Keith: Mental health has generally been about the don’t ask, don’t tell in foodservice. The ‘harden up’ attitude hurt, I think. When it comes to my employment and support systems, I am one of the lucky ones. But I have seen friends and colleagues struggle – burnout, mental health issues, substance use. I also think mental health awareness, inclusiveness and diversity go hand in hand. In the weeds try to be the voice of these people. When I heard about the start of In The Weeds and the work of Chef Paul Shufelt and the team, I really felt drawn to it. I wanted to contribute to positive and lasting change in the industry. It will be more meaningful than any dish I have ever cooked or any competition I have ever won. After all, I gave up cooking in part because of this stress. We need to end the stigma, get people talking, break this ridiculous facade. The time has come ; people are ready to talk. We want to be a catalyst for change, try to lead from behind and start the conversations. We have organized roundtable type events, fundraising initiatives, funded counseling sessions. I think we are already seeing the first signs of a culture change and COVID-19 has made the need for that change 100% stronger. The pandemic has been a huge benefit, showing that much of our community and our country now views restaurant staff as essential frontline workers. People’s health is really at stake.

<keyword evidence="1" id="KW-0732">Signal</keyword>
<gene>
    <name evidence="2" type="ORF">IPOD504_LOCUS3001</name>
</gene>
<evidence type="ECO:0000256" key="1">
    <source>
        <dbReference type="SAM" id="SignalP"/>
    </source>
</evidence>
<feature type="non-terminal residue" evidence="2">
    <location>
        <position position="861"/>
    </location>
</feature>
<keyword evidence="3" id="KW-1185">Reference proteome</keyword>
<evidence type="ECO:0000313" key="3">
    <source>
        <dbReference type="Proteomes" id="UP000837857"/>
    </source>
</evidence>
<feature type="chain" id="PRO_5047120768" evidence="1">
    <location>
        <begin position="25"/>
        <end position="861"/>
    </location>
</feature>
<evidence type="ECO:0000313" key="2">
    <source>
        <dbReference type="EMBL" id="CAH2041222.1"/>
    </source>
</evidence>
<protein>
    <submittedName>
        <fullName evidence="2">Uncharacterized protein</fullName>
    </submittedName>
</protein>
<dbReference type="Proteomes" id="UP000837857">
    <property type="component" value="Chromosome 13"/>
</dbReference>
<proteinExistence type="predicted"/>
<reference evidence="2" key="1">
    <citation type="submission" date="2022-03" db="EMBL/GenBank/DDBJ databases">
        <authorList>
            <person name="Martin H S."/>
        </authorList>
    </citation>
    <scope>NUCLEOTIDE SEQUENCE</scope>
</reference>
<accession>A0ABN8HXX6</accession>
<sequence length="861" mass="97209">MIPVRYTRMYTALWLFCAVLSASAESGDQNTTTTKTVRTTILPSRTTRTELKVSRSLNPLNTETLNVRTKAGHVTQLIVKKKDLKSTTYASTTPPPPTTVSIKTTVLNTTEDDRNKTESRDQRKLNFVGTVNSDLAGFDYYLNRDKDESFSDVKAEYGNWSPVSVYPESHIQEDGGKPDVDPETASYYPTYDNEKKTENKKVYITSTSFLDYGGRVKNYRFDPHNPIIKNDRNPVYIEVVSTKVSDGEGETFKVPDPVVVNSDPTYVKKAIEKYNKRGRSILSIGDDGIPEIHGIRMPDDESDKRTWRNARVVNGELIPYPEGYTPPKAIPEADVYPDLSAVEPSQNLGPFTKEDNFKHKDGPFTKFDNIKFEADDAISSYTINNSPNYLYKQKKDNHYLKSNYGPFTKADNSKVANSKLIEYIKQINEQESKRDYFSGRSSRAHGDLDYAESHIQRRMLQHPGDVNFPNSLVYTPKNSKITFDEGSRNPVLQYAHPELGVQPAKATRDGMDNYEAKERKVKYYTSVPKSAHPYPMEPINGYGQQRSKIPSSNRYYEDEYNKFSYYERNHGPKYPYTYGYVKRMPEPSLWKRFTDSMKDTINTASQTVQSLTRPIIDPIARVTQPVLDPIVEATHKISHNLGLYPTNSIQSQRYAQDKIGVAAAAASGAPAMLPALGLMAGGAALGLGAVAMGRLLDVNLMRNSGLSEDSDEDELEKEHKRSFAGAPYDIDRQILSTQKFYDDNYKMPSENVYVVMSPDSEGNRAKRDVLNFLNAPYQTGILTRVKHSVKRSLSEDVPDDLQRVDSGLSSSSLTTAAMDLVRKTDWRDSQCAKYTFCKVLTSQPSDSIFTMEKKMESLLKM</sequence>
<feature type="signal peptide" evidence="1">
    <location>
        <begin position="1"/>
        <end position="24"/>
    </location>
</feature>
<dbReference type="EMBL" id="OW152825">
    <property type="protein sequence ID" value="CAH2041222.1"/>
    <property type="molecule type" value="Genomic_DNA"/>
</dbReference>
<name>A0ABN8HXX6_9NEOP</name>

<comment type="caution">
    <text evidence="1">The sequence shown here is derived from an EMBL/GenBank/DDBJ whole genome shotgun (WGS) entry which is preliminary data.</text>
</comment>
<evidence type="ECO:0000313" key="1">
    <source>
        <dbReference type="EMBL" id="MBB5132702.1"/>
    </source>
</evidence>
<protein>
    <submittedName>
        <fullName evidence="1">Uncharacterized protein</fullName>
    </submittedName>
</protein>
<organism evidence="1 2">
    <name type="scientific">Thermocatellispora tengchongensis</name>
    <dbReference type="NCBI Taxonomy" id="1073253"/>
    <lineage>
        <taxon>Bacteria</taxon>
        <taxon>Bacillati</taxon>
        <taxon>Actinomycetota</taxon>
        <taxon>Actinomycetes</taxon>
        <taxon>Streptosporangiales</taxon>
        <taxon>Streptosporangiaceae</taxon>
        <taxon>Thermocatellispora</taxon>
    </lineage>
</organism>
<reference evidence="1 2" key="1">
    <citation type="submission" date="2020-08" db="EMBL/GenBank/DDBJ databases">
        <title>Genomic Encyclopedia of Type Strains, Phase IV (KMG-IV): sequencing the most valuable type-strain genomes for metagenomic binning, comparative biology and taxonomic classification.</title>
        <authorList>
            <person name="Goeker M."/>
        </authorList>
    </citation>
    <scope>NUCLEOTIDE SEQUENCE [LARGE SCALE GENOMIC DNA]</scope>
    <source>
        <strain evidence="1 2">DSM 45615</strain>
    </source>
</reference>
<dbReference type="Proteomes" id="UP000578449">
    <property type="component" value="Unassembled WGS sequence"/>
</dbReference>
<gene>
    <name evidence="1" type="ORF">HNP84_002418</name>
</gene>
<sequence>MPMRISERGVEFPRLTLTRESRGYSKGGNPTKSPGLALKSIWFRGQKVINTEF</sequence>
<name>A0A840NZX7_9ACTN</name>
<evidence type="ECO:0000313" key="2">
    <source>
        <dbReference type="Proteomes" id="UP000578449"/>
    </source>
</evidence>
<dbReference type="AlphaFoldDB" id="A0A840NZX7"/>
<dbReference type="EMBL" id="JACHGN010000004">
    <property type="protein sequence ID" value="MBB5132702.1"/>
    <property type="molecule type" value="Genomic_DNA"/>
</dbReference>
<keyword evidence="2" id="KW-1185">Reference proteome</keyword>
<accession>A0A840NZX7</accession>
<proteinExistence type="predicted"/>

The resilience and creativity demonstrated during COVID-19 has been so encouraging to all of us. It’s time for the impossible question: where do we go from here?

Keith: A lot of structural things are starting to change. Most food businesses will have online operations in the future, but more than that, restaurateurs are realizing that it is so important to diversify their business model these days, by finding innovative revenue streams. People have certainly become more creative and resilience is showing through. The first wave of COVID-19 sparked many difficult conversations. It’s cliché but we come out stronger, more diverse, more creative. I think this is the kind of change we needed from the start to be a more resilient business model. There is still work to be done: our company needs to have a truly mature, honest and introspective look at how we interact with restaurants and foodservice. Food is never cheap, so if you get food on the cheap, someone down the line is taken advantage of, be it the farmer, the line cook. It takes an incredible amount of care and work to change that. I hope COVID-19 has started this kind of talk. But for now, we’re just extremely grateful to the Canadians who kept us afloat, ordering an obscene amount of take-out at the expense of their budget and waistline etc. If I ever have grandchildren, this sense of community is something I will share with them about the pandemic. I will remember it all my life. This explains why we all got into this business and what makes our community so great.

Find Peter Keith on LinkedIn here.